Find Paper, Faster
Example:10.1021/acsami.1c06204 or Chem. Rev., 2007, 107, 2411-2502
Prevalence and Disease Spectrum of Extracoronary Arterial Abnormalities in Spontaneous Coronary Artery Dissection
JAMA Cardiology  (IF14.676),  Pub Date : 2021-11-24, DOI: 10.1001/jamacardio.2021.4690
Alexandre Persu, Marilucy Lopez-Sublet, Abtehale Al-Hussaini, Marco Pappaccogli, Ibtissem Radhouani, Patricia Van der Niepen, William Adair, Christophe Beauloye, Pierre-Yves Brillet, Nathan Chan, Patrick Chenu, Hannes Devos, Javier Escaned, Marcos Garcia-Guimaraes, Frank Hammer, Robert Jackson, Salma Jebri, Deevia Kotecha, Fernando Macaya, Ciara Mahon, Nalin Natarajan, Kandiyil Neghal, Edward D. Nicol, Kelly S. Parke, Diluka Premawardhana, Averachan Sajitha, Joanne Wormleighton, Nilesh J. Samani, Gerry P. McCann, David Adlam

Importance Spontaneous coronary artery dissection (SCAD) has been associated with fibromuscular dysplasia (FMD) and other extracoronary arterial abnormalities. However, the prevalence, severity, and clinical relevance of these abnormalities remain unclear.

Objective To assess the prevalence and spectrum of FMD and other extracoronary arterial abnormalities in patients with SCAD vs controls.

Design, Setting, and Participants This case series included 173 patients with angiographically confirmed SCAD enrolled between January 1, 2015, and December 31, 2019. Imaging of extracoronary arterial beds was performed by magnetic resonance angiography (MRA). Forty-one healthy individuals were recruited to serve as controls for blinded interpretation of MRA findings. Patients were recruited from the UK national SCAD registry, which enrolls throughout the UK by referral from the primary care physician or patient self-referral through an online portal. Participants attended the national SCAD referral center for assessment and MRA.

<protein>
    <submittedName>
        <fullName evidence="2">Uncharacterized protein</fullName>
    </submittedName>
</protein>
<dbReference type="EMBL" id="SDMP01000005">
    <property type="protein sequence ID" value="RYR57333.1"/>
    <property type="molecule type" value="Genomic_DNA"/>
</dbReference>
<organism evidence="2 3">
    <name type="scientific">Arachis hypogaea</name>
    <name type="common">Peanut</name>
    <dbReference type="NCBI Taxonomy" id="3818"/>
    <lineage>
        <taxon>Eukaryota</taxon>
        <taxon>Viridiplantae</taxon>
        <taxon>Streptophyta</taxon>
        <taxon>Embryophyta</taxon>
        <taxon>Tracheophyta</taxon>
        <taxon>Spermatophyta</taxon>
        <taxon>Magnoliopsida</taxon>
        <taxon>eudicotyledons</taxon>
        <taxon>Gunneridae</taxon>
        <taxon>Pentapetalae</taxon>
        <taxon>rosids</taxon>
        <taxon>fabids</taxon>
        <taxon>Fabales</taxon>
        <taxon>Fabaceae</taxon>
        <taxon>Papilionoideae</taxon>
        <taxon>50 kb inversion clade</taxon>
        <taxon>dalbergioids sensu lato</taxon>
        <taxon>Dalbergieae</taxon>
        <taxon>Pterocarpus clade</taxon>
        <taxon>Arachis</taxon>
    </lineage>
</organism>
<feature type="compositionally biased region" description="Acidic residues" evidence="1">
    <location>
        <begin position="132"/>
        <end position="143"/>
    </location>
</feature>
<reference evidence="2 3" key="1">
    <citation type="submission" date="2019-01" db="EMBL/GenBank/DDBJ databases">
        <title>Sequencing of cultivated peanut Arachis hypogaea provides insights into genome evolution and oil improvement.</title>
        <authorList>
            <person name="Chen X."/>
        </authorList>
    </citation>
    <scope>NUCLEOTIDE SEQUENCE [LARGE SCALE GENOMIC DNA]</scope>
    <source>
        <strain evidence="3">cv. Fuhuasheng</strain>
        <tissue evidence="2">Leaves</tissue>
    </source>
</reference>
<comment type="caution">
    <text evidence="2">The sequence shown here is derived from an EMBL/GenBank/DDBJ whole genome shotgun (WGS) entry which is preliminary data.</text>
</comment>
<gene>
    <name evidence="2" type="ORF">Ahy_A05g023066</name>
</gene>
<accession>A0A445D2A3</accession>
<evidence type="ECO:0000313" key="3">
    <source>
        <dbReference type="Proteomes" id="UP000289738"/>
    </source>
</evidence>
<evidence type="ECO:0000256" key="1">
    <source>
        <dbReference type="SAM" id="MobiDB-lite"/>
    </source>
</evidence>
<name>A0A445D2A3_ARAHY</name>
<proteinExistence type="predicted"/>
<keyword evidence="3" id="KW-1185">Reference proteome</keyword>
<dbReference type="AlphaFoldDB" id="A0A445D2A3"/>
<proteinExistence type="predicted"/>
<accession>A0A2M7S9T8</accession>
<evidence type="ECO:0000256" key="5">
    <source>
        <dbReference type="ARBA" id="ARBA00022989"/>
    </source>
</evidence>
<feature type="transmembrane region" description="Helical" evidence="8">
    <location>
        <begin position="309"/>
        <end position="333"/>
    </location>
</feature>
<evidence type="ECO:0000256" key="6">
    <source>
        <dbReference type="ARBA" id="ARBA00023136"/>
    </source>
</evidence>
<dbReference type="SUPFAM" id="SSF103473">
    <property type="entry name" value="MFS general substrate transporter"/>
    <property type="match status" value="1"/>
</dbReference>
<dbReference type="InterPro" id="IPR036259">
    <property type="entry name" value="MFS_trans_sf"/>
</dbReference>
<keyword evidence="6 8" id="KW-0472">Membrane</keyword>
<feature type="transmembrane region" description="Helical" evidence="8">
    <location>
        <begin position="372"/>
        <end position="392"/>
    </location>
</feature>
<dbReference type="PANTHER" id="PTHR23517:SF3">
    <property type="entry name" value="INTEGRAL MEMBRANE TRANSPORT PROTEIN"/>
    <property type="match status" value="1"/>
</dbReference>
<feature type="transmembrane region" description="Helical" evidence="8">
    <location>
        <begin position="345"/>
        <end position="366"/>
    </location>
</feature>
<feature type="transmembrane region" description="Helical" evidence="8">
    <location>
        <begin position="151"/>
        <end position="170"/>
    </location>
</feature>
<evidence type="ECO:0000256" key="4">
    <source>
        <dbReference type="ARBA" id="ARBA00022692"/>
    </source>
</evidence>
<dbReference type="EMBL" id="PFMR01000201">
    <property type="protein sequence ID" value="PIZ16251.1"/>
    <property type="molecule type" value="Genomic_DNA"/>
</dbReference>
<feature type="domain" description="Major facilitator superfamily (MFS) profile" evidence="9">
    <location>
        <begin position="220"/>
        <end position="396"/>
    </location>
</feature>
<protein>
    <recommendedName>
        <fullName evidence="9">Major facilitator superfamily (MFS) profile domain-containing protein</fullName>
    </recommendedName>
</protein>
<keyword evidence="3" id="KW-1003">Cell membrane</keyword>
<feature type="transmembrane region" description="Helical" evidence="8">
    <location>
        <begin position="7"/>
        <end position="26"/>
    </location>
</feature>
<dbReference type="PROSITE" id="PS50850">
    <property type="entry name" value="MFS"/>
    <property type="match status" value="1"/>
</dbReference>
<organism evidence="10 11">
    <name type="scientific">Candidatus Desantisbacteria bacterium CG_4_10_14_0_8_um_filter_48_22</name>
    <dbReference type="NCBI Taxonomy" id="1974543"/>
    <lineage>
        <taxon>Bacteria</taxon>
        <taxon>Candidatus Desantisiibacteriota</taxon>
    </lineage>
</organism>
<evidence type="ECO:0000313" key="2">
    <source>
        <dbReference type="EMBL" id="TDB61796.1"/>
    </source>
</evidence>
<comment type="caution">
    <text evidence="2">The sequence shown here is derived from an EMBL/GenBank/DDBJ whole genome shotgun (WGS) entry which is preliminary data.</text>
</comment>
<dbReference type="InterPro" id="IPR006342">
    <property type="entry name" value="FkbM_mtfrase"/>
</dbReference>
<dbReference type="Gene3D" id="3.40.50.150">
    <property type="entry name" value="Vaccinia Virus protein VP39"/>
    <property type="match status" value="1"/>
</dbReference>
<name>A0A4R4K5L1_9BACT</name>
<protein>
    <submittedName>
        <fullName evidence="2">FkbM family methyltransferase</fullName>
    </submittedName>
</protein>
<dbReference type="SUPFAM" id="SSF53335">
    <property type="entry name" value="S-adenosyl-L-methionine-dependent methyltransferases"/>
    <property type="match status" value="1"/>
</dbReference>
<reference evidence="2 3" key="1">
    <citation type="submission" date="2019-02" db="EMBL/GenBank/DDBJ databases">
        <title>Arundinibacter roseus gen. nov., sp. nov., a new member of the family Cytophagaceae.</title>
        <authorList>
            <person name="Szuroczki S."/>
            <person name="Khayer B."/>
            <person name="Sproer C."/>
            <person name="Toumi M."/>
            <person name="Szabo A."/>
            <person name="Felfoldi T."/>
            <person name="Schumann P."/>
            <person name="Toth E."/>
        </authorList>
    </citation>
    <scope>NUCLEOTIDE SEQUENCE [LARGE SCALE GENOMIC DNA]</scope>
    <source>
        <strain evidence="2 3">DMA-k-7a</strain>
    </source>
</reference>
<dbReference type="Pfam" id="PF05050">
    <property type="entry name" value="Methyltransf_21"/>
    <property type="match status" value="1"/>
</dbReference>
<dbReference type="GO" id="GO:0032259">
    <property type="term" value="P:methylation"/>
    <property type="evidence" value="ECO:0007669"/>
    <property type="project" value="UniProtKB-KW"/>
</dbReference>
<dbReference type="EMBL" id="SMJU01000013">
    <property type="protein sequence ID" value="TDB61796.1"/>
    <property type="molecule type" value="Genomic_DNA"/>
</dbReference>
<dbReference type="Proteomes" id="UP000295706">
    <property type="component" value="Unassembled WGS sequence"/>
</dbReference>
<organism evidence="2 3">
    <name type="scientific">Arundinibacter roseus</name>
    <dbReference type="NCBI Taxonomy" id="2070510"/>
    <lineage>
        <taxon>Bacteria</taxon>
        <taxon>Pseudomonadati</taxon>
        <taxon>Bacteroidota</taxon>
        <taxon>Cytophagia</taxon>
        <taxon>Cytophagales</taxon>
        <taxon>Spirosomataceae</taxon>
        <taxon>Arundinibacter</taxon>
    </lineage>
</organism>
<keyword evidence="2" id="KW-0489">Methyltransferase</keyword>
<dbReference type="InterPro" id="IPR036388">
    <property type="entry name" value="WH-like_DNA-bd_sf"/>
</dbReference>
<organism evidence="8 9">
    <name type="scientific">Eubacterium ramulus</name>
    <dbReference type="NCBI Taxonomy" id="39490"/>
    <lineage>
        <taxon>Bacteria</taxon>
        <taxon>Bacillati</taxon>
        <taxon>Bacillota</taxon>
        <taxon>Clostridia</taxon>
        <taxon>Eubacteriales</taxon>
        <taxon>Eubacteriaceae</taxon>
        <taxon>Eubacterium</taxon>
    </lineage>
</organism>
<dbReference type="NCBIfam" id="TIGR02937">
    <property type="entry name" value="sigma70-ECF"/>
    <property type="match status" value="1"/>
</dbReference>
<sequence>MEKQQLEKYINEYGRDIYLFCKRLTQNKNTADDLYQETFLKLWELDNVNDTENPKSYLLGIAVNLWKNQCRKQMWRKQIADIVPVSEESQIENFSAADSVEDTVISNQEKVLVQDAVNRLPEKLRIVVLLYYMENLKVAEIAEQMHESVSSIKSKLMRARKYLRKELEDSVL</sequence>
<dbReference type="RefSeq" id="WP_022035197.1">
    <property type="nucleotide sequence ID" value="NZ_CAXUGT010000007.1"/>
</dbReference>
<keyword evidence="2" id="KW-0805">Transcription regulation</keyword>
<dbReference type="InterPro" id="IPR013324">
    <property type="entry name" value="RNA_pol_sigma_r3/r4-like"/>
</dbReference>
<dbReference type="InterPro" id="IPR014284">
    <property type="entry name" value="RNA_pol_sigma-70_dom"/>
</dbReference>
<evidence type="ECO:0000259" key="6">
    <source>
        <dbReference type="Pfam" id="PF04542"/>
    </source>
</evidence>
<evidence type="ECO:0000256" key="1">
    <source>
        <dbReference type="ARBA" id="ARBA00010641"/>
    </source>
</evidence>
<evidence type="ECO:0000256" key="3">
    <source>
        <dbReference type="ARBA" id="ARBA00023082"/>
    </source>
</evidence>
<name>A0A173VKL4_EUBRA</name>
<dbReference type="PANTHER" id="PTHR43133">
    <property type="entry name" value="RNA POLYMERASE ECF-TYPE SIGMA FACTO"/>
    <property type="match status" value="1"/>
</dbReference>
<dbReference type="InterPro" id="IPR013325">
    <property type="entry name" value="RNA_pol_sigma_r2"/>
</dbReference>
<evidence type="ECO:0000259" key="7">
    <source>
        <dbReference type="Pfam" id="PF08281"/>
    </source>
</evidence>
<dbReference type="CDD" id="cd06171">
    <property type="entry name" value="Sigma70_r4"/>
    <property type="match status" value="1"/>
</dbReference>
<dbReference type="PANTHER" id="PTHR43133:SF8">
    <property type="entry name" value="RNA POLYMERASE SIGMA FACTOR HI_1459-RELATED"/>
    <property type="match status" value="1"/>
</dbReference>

Exposures Both patients with SCAD and healthy controls underwent head-to-pelvis MRA (median time between SCAD event and MRA, 1 [IQR, 1-3] year).

Main Outcome and Measures The diagnosis of FMD, arterial dissections, and aneurysms was established according to the International FMD Consensus. Arterial tortuosity was assessed both qualitatively (presence or absence of an S curve) and quantitatively (number of curves ≥45%; tortuosity index).

Results Of the 173 patients with SCAD, 167 were women (96.5%); mean (SD) age at diagnosis was 44.5 (7.9) years. The prevalence of FMD was 31.8% (55 patients); 16 patients (29.1% of patients with FMD) had involvement of multiple vascular beds. Thirteen patients (7.5%) had extracoronary aneurysms and 3 patients (1.7%) had dissections. The prevalence and degree of arterial tortuosity were similar in patients and controls. In 43 patients imaged with both computed tomographic angiography and MRA, the identification of clinically significant remote arteriopathies was similar. Over a median 5-year follow-up, there were 2 noncardiovascular-associated deaths and 35 recurrent myocardial infarctions, but there were no primary extracoronary vascular events.

Conclusions and Relevance In this case series with blinded analysis of patients with SCAD, severe multivessel FMD, aneurysms, and dissections were infrequent. The findings of this study suggest that, although brain-to-pelvis imaging allows detection of remote arteriopathies that may require follow-up, extracoronary vascular events appear to be rare.